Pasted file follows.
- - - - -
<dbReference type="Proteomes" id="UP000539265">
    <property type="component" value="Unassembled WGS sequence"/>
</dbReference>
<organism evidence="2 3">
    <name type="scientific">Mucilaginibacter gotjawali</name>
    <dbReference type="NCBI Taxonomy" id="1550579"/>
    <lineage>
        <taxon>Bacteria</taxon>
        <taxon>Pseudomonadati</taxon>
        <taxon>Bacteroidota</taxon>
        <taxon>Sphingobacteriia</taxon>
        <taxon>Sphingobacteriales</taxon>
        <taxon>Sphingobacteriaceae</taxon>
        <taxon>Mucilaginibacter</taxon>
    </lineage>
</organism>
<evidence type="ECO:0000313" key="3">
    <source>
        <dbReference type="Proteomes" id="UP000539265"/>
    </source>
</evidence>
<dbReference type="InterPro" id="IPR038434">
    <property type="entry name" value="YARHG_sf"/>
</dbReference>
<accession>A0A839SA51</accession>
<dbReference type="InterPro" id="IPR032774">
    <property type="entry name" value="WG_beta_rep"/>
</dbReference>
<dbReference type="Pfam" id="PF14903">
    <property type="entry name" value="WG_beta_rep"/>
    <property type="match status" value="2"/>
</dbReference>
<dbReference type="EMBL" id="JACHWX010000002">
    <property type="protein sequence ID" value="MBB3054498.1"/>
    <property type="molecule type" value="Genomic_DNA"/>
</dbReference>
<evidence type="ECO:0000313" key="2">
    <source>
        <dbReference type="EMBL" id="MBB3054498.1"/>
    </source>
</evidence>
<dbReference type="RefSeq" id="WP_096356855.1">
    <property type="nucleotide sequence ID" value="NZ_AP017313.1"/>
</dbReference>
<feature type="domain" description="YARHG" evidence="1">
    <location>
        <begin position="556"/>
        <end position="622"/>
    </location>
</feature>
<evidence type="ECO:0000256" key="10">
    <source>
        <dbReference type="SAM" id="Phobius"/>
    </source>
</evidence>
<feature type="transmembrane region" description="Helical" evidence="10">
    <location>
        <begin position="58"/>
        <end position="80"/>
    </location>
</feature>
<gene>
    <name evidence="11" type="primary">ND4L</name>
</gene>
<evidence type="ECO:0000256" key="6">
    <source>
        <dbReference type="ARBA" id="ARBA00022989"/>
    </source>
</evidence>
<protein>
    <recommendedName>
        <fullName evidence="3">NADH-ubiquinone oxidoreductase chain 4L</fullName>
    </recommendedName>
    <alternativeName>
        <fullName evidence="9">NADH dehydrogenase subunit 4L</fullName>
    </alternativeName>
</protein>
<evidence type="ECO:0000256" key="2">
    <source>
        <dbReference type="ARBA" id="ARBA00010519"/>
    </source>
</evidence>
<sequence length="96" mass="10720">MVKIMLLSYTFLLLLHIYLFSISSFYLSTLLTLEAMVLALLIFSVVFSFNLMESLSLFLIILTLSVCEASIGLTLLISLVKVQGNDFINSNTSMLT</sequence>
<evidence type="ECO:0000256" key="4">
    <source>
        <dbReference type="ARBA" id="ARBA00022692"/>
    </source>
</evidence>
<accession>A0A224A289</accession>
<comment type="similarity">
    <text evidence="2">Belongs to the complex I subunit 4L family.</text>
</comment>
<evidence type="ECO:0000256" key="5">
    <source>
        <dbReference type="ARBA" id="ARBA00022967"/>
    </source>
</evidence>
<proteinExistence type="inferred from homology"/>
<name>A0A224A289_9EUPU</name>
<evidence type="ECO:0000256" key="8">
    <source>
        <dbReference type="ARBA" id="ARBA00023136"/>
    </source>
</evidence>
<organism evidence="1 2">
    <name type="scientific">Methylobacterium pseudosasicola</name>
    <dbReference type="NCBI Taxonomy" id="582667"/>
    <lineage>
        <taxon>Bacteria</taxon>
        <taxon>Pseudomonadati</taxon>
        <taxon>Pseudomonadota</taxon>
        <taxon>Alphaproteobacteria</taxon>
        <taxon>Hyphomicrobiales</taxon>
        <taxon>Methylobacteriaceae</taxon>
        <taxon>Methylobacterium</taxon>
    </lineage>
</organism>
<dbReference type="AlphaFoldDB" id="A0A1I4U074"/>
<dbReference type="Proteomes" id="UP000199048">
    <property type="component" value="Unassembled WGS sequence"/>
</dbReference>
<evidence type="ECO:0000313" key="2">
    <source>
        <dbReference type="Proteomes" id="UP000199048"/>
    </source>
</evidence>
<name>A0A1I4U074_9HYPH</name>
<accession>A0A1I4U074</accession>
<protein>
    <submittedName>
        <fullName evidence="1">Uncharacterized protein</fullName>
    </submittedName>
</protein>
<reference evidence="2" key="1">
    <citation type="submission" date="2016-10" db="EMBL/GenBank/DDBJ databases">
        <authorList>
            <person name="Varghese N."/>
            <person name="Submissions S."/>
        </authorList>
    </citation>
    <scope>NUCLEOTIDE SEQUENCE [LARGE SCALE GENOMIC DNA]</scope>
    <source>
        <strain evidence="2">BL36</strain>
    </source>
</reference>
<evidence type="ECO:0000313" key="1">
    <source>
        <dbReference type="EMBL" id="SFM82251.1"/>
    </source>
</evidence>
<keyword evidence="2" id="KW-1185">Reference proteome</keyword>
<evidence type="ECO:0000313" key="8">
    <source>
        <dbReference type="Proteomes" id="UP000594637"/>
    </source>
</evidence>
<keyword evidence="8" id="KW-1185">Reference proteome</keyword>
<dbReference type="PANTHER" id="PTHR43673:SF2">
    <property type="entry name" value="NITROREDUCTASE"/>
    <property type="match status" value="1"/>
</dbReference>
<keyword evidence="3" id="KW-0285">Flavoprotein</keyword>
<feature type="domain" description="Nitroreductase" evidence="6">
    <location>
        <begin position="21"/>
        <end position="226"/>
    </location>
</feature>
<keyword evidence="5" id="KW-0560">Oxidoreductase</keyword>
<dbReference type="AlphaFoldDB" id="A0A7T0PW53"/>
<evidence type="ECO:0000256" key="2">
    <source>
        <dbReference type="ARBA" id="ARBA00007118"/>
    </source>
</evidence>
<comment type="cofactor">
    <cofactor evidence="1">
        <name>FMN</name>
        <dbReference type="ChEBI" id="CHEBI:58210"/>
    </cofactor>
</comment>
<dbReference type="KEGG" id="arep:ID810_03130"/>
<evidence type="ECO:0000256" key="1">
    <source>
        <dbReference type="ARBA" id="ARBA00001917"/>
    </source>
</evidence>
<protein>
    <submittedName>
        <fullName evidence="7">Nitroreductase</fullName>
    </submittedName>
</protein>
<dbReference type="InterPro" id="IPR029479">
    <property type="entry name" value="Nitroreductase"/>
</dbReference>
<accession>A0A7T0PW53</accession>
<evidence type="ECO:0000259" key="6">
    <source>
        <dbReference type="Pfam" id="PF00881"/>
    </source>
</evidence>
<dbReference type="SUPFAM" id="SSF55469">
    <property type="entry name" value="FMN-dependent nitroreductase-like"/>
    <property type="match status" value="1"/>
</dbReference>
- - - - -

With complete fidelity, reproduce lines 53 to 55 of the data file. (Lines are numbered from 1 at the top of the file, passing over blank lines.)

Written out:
        <dbReference type="SAM" id="Phobius"/>
    </source>
</evidence>